1) What’s going on here?
The transaction fees on the Bitcoin network have skyrocketed to new all-time highs of over $30 in the past couple of months, but a new scaling solution might save the day for the digital currency in 2018.
2) What is the Bitcoin Lightning Network?
The Lightning Network is a proposed system built on top of Bitcoin that would let people instantaneously send/receive payments and reduce transaction fees by keeping them off the main network. It helps Bitcoin be more useful as a day to day currency.
3) How does it work?
The Lightning Network is a system of smart contracts built on top of the base Bitcoin blockchain that allows for fast, cheap payments directly between two parties. In order to achieve these fast and cheap transactions, the following steps are taken:
- A multi-signature wallet which holds some amount of bitcoin (provided by at least one of both parties) is set up
- The wallet address is then saved to the public Bitcoin blockchain including a balance sheet (smart contract) that proves how much of this bitcoin deposits belongs to whom
- After this payment channel is set up once, it is possible for these two parties to conduct an unlimited amount of transactions without ever touching the information stored on the blockchain
- With each transaction, both parties sign an updated balance sheet in order to always reflect how much of the bitcoin stored in the multi-sig wallet belongs to whom
- The updated balance sheet is not uploaded to the blockchain but rather both parties keep a copy of it
- Whenever there is a dispute or the payment channel is closed, both parties can use the most recent mutually signed balance sheet to pay out their share of the multi-sig wallet
This all sounds very cumbersome, but in fact for the end-user hardly any additional effort is needed to conduct Lightning payments, all of the above will happen automatically in the background.
The Lightning Network’s use of payment channels effectively allows users to transact with each other directly rather than broadcasting their business to the entire world (aka public blockchain). By tracking their payments between each other on their own, the two parties are able to avoid expensive and time-consuming interactions with the blockchain. If there is some sort of dispute regarding balances on the Lightning Network, the most recent balance sheet provided by either of the two parties will decide how the funds in the multi-sig wallet are split up.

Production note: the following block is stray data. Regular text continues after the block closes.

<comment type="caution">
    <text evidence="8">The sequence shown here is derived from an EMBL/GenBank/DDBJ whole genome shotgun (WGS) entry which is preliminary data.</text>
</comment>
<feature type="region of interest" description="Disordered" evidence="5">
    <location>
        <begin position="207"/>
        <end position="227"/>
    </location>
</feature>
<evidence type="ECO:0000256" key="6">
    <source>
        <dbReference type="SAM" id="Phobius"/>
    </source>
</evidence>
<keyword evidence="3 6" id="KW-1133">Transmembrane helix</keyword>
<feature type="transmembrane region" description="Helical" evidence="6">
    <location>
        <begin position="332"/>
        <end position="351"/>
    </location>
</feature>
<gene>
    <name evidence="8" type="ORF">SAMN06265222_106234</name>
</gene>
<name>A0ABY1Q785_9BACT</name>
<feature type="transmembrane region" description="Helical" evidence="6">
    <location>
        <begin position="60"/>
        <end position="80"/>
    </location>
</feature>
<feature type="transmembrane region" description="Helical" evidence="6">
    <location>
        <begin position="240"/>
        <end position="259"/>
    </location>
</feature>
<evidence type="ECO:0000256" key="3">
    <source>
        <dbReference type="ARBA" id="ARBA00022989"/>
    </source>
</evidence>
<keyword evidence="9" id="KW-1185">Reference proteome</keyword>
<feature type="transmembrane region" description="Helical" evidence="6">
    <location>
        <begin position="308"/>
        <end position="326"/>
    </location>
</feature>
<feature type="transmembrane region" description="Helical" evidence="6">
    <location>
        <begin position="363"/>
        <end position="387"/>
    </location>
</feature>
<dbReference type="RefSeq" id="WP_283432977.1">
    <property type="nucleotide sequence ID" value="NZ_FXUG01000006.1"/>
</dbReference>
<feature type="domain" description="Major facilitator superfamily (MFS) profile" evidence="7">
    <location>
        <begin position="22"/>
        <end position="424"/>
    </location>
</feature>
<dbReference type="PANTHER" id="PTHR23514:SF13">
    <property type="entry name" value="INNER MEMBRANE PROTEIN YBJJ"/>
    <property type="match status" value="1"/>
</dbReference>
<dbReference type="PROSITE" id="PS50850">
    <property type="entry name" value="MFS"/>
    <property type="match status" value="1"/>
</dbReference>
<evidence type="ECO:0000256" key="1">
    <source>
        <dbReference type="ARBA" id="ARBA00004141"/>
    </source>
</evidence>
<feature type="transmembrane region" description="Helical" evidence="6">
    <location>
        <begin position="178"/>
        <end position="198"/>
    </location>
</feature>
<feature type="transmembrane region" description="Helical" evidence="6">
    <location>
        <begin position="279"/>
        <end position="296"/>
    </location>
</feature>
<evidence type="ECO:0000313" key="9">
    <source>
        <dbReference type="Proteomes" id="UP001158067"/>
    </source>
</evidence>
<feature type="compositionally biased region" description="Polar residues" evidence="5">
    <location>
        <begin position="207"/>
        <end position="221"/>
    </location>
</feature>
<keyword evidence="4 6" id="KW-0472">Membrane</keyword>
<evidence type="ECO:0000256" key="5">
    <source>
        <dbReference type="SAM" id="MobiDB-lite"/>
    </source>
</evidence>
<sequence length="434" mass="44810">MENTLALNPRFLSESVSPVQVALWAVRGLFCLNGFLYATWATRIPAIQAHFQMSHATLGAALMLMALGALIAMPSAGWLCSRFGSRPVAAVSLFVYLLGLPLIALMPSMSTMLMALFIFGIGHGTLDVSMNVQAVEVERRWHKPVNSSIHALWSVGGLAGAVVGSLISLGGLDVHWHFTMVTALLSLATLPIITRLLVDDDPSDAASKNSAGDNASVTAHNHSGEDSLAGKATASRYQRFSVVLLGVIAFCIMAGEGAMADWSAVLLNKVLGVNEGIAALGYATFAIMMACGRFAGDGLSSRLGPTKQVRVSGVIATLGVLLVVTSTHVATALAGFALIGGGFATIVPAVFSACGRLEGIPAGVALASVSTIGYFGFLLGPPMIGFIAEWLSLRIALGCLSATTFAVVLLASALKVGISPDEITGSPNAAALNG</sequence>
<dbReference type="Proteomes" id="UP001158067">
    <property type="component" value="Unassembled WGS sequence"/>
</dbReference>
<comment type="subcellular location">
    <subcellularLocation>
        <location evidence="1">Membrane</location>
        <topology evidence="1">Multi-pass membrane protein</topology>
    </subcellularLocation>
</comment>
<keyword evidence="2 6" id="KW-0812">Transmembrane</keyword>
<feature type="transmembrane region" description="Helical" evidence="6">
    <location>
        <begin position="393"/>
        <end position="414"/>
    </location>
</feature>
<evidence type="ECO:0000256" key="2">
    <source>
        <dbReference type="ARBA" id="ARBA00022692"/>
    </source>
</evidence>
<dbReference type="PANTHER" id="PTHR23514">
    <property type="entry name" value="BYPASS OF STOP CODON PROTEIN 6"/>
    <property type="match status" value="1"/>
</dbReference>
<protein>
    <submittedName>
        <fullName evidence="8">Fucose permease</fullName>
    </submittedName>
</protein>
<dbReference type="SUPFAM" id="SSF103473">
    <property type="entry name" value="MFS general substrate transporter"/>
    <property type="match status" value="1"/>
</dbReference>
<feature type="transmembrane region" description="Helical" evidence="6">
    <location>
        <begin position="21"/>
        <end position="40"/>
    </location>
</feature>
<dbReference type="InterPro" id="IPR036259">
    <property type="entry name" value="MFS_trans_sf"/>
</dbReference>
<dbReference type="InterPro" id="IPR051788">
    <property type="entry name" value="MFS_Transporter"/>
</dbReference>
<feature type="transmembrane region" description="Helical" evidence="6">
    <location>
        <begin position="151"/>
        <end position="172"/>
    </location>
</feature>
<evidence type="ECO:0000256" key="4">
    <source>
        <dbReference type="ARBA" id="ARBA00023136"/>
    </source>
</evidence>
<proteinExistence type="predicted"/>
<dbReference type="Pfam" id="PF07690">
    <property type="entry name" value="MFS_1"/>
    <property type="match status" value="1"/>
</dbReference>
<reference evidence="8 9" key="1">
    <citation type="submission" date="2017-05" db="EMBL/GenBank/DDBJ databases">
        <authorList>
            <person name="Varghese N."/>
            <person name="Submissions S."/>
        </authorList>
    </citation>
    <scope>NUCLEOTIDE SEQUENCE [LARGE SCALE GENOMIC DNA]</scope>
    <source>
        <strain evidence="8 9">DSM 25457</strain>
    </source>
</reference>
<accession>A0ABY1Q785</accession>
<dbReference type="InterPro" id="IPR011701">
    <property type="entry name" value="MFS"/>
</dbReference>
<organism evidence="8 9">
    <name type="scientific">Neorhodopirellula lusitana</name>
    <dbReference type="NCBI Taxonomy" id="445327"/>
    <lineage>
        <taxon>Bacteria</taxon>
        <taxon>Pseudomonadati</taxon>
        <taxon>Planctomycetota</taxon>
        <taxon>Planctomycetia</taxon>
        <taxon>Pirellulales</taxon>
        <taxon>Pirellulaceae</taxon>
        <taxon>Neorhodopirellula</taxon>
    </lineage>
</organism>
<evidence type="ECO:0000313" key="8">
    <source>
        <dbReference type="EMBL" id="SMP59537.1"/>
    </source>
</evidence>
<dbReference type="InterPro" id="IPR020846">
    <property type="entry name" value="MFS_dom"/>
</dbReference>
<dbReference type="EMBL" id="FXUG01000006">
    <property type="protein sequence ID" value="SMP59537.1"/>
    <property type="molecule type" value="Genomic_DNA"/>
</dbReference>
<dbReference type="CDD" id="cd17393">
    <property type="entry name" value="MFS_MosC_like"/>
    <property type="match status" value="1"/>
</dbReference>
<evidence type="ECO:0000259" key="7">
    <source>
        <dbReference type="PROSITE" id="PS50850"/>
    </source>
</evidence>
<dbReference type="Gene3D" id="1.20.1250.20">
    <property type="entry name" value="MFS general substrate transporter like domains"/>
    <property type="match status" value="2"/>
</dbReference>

To better understand how the Lightning Network works, we recommend watching this short video:
4) Do I need to open new payment channels for every new party I want to transact with?
No, the Lightning Network is (thus its name), constructed as a network. Meaning although Alice might not yet have an open payment channel with Dave, Alice is indirectly connected with Dave via Bob, or even using multiple steps in between. With the Lightning Network, users are able to transact with anyone who is connected to their network of payment channels through multiple hops. In theory, everyone should be connected to everyone else through the network via only few nodes. People are also incentivised running these connecting nodes through (small) fees that are paid out every time a transaction uses one of their connections. Early results from the testnet implementation of the Lightning Network confirm that a sufficiently decentralized network indeed can be created.
The architecture of the Lightning network is still trustless (because it is based on smart contracts) and will always make sure that the funds will reach their destination through intermediaries, or issue a refund if there is no indirect path to the destination possible.
Bob and Carol function as “nodes” on the network. Nodes on the Lightning Network are in some ways analogous to miners on the Bitcoin network. They function as the servers that process the transactions on the network in a decentralized manner. Like miners, they do not have control over the funds they help move. Bob cannot steal Alice’s funds, as he will only receive the sender’s incoming payment if he has already sent the outgoing payment to the recipient.
- Tiny payments are possible: Since fees are proportional to the payment amount, you can pay a fraction of a cent; accounting is even done in thousandths of a satoshi.
- Payments are settled instantly: The money is sent in the time it takes to cross the network to your destination and back, typically a fraction of a second.
- Improved privacy: Not every transaction is stored on the public blockchain, only once when the payment chanel is eventually closed and the balance is paid out to both parties
- Peer failures: If one of the peers is unresponsive, users might have to wait for hours to close a payment channel and resend the funds via an alternative route
- No Offline Payments: Users can’t pay someone who is not online
- Not ideal for large payments: Even though a route via various payment channels might exist, the funds in the peers multi-sig wallets might not be sufficient to transfer large funds
- Centralization: The Lightning Network might encourages centralization in payment hubs (similar to miner centralization)
7) When will Lightning Network be launched?
Currently, there is a Proof-of-Concept implementation running on the Bitcoin Testnet and even an experimental implementation on the Bitcoin Mainnet. So everybody can try out the Lightning Network and even set up their own Lightning Node already today. A date when the Lightning Network will be widely launched on the Bitcoin Mainnet with integrations into the major wallets is not yet set, but chances are high it will be sometime this year.
Update March 16th: Lightning Labs just announced a new mainnet release of their implementation of the Lightning Network.